Never has a game made me feel so damn clever. But on the other hand, it frequently made me feel incredibly stupid. “But of course!” I’d facepalm myself “It’s so obvious now I’ve spent twenty minutes staring at it”.
The Witness is not the game I thought it was going to be. When I heard it was about walking round a beautiful island finding puzzles to solve, I expected a variety of puzzles. I didn’t read much about the game because I wanted to discover everything myself, which I frequently do (currently on media blackout: Firewatch and No Man’s Sky) but I wish I had done in this case. Why? Because all the puzzles are the same.
Apparently there are 650-odd of them, and they’re all grid based puzzles like some sort of cerebral Painter game. As you work through them, different rules occur, like you have to collect all the dots on the lines, or make certain shapes in the grid. Later, more complex rules occur like you have to separate some grid boxes into pairs based on colour, or the route you take through the grid is based on something abstract in the world around the grid itself (like a pattern in the trees, or shadows falling on a surface). Ultimately though, every single puzzle is a grid where you have to get from the start to the finish in one single, non-overlapping line paying attention to the rules the various shapes and symbols on the grid dictate.
Solve puzzles to open doors, activate switches, enable more puzzles (this is the most frequent outcome) or ultimately, I think, fire lasers at the peak of the island’s mountain. There are 7 or 8 lasers to be found, if the locked panels each opens are to be believed, with one laser in each area of the island. I currently have three activated. These areas are home to mainly a single set of rules for the puzzles found there, with different rules in each area, with some overlap.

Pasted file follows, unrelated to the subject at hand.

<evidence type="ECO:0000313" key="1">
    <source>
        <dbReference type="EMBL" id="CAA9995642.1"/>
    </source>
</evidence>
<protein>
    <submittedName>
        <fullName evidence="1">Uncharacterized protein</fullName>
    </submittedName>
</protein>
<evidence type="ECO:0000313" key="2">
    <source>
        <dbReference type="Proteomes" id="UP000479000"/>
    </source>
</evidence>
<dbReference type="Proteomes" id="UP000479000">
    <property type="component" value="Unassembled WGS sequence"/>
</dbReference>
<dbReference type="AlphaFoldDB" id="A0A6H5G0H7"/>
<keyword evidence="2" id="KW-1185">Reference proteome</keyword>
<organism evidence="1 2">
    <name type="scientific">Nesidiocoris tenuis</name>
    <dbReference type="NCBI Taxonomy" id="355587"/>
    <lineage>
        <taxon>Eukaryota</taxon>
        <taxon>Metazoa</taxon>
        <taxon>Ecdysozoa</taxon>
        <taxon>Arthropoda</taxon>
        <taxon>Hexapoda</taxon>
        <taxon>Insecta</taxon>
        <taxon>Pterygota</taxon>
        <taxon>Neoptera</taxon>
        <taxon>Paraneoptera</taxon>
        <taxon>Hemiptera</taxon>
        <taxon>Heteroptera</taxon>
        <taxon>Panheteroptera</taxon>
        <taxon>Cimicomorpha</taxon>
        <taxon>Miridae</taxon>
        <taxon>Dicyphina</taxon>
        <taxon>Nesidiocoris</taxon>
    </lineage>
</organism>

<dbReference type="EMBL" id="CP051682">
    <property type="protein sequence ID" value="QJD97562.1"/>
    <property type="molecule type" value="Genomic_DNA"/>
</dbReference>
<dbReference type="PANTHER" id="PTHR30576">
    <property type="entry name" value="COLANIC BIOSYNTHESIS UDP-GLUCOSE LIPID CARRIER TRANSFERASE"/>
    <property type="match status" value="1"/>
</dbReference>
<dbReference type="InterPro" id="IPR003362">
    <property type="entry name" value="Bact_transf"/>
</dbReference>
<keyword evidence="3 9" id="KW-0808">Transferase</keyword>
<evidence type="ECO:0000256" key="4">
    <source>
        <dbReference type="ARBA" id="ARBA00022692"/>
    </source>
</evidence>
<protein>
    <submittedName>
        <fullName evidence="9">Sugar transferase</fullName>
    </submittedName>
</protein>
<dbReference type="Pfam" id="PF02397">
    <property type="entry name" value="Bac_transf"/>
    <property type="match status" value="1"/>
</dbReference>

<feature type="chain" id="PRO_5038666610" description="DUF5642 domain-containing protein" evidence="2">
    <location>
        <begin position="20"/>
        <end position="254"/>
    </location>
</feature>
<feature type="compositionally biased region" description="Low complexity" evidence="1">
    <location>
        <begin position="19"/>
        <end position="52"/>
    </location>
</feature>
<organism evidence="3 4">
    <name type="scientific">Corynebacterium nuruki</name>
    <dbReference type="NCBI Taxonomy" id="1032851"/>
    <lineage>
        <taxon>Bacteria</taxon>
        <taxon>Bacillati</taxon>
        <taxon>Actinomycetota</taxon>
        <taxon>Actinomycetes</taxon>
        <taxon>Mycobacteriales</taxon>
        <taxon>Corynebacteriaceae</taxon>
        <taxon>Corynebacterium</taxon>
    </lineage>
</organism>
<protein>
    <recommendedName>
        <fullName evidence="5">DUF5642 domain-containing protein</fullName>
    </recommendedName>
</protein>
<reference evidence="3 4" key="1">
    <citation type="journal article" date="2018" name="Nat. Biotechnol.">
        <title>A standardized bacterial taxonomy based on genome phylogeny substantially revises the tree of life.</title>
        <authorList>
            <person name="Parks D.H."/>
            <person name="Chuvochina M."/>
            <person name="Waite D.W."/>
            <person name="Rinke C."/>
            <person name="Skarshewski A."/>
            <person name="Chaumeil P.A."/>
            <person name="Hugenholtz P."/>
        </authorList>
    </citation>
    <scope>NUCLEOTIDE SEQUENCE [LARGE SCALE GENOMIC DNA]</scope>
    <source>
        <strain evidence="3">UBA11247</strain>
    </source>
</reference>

How you find the rules is quite clever. You’re given some very simple puzzles to begin with that are almost impossible to do incorrectly. A succession of these, with slightly increasing difficulty, teaches you what the rule is actually enforcing, without ever explicitly telling you. Sort of like how The Rosetta Stone language course works.
Some of the more abstract puzzles are incredibly clever, using the landscape and structures to make up areas you have to “pretend” are a grid. There’s one puzzle I’m especially proud of myself for solving in a sort of Japanese temple where you have to open and close shutters. It was genius, and it made me feel like a genius for getting it.
Despite my disappointment it isn’t the game I was expecting (although I’m not sure exactly what I was expecting), I’m enjoying it a great deal. I’ve found some proper head-scratchers which have caused me to leave an area and tackle a different one, and I’ve spent a large amount of time looking for “circle and a line” shapes in the shadows, rocks and even sky of the island as these are particularly pleasing to spot and activate, so even the single premise hasn’t been too repetitive. I just hope I’m not going to get stuck on a puzzle forever preventing me from finishing the game. It’s a constant worry.